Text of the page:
Last Updated on June 22, 2022
Diabetes is a chronic, lifelong condition that can lead to a variety of serious complications. Due to an increase in blood sugar levels, it can cause complications that include heart attacks, strokes, kidney failure, leg amputation, impotence, and blindness. Good control of blood glucose levels and a strong Diabetes Care Plan can help prevent these complications.
About Type 2 Diabetes
Type 2 diabetes occurs in people who are generally overweight or inactive and have a genetic predisposition to develop diabetes. Insulin is a hormone produced by the pancreas that helps our body burn or utilize sugar (glucose) for energy. Patients with type diabetes are insulin resistant, i.e. their pancreas makes insulin, but their organs (liver, muscles, etc) do not respond to it. Over time, the amount of insulin left in the pancreas is depleted and then blood glucose may become more difficult to control.
Treatment Plan to Help Fight Against Diabetes
Oftentimes several medicines and ultimately insulin injections are needed to keep blood sugars under control, especially after meals. Receiving treatment earlier on and losing excess weight can help prevent this deteriorating course in most individuals. Depending on the stage and severity of diabetes, your doctor will recommend a Diabetes Care Plan to keep you healthy and reduce the risk of these complications.
A balanced and healthy diet is very important and a lower intake of high fat or high “carb” food is recommended. Blood glucose should generally be checked 2-4 times a day depending on the severity of diabetes. A blood test called Hemoglobin A1C is used to determine average sugar glucose control over the last 3 months and the targeted goal for HBA1C levels is < 6.5.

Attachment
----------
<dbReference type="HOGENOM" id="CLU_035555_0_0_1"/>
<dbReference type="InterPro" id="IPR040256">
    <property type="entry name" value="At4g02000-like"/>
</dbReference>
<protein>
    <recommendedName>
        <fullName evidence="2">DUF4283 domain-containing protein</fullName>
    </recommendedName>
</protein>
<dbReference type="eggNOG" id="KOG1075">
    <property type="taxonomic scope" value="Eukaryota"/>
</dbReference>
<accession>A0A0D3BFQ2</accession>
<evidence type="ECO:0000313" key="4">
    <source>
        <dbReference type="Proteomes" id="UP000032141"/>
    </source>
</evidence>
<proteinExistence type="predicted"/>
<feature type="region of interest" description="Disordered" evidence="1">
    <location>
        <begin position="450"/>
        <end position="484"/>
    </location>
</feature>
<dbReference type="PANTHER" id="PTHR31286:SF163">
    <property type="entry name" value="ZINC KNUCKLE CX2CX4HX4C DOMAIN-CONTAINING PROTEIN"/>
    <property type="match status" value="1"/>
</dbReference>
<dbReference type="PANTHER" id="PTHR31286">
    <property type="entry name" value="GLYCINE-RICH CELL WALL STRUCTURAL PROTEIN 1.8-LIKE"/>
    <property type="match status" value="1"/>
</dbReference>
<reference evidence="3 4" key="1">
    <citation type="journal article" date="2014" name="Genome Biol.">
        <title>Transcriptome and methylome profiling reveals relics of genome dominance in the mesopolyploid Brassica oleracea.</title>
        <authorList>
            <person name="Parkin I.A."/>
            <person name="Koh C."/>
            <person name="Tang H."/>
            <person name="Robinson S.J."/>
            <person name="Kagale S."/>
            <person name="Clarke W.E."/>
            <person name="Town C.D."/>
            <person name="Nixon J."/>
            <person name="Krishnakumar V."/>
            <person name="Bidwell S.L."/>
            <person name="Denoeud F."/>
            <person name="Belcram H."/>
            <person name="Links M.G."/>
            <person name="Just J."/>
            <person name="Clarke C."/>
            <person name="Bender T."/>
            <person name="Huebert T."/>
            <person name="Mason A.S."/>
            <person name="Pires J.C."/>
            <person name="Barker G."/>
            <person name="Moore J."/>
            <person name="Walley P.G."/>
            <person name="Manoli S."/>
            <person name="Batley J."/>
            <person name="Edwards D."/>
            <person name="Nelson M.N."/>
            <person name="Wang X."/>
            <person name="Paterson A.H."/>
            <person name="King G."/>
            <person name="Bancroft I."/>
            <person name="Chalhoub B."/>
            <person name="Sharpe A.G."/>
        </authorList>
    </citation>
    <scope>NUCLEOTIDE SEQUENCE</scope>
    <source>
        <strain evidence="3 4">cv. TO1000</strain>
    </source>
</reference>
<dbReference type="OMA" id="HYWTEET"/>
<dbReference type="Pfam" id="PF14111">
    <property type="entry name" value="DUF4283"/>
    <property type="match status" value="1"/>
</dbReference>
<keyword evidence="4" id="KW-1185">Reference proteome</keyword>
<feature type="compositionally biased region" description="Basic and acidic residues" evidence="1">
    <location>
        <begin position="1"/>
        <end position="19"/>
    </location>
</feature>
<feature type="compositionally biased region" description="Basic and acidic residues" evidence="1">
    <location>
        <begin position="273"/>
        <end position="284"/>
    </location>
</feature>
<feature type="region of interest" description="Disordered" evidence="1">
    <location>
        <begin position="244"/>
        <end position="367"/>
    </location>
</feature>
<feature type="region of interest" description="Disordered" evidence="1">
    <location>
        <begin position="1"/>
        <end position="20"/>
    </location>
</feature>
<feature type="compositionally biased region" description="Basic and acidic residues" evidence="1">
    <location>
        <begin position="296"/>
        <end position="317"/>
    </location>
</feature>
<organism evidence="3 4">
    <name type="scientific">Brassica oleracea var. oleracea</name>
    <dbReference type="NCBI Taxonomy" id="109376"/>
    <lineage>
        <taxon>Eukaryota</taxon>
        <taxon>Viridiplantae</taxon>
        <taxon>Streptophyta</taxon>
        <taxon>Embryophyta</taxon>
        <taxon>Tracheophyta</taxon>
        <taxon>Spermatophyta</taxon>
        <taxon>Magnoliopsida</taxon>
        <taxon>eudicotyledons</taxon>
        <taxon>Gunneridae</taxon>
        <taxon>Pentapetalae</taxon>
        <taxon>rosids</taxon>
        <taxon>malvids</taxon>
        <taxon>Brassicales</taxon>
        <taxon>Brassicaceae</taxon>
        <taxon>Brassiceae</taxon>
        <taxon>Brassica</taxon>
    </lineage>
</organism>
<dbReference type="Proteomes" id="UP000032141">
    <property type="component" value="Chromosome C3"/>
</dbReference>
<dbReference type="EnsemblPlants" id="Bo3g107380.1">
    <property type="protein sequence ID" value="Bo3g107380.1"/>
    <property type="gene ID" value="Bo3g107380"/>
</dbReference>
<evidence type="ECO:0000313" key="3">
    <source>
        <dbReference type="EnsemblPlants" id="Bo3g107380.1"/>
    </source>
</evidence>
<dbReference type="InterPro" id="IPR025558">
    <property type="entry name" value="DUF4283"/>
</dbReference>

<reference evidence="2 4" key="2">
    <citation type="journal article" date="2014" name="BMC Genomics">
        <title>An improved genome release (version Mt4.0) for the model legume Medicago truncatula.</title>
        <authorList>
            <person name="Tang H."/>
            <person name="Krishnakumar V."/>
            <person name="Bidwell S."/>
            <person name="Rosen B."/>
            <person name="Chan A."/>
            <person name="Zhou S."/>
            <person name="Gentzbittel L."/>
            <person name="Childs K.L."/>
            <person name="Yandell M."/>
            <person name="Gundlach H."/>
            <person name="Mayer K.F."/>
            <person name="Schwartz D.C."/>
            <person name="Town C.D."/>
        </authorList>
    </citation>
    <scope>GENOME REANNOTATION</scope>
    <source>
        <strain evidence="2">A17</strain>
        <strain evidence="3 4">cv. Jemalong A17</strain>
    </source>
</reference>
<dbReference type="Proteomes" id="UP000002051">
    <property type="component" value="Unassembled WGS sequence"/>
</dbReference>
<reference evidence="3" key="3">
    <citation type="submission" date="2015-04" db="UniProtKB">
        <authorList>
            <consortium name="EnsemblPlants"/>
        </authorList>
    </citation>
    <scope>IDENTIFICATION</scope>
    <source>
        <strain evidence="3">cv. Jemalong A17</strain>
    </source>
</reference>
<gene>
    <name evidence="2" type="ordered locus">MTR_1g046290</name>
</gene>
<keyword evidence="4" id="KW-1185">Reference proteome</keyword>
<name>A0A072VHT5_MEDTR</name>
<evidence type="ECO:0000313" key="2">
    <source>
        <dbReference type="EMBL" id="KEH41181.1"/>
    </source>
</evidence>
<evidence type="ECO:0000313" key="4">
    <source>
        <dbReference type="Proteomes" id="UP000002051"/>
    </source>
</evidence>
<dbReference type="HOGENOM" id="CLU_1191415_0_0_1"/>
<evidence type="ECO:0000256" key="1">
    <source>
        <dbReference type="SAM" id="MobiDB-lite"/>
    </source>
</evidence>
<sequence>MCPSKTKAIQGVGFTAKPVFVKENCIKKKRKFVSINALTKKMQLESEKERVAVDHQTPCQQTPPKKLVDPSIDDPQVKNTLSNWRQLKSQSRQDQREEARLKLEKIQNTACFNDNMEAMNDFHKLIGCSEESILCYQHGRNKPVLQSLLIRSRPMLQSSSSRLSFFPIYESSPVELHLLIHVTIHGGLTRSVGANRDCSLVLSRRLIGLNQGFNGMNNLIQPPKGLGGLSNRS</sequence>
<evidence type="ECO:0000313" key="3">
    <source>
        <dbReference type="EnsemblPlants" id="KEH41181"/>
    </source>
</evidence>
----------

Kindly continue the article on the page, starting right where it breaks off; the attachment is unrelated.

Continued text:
Recommended Targets To Reach For Patients With Diabetes
|BG – Before Meals||80-130 mg/dL|
|BG – After Meals||<160-180 mg/dL|
Regular Health Checkups To Help Manage Diabetes
Once a year, a complete examination of the eyes is recommended. The urine should be checked for protein (microalbumin) once a year and the feet should be examined for nerve damage. Patients with diabetes often have high blood pressure and high cholesterol (or triglyceride/ blood fat) levels, and therefore may have to take several medicines to control all three conditions. Even a slight increase in blood pressure (above 130/85) or LDL-cholesterol (above 100 mg/dL) requires treatment in diabetic patients.
Medications for Diabetes
ACE inhibitors or ARBs (blood pressure medicines that reduce the pressure in the kidneys) are prescribed for most diabetics (even those without high blood pressure) and help prevent kidneys from diabetic damage. Patients with diabetes who are over the age of 40 should consider taking STATINs. These medicines lower cholesterol and other harmful fat levels and reduce the risk of heart disease and strokes (even when the blood fat levels are not very high) by preventing “hardening of the arteries (atherosclerosis)”, particularly those arteries that supply oxygen-rich blood to the heart itself (coronary arteries).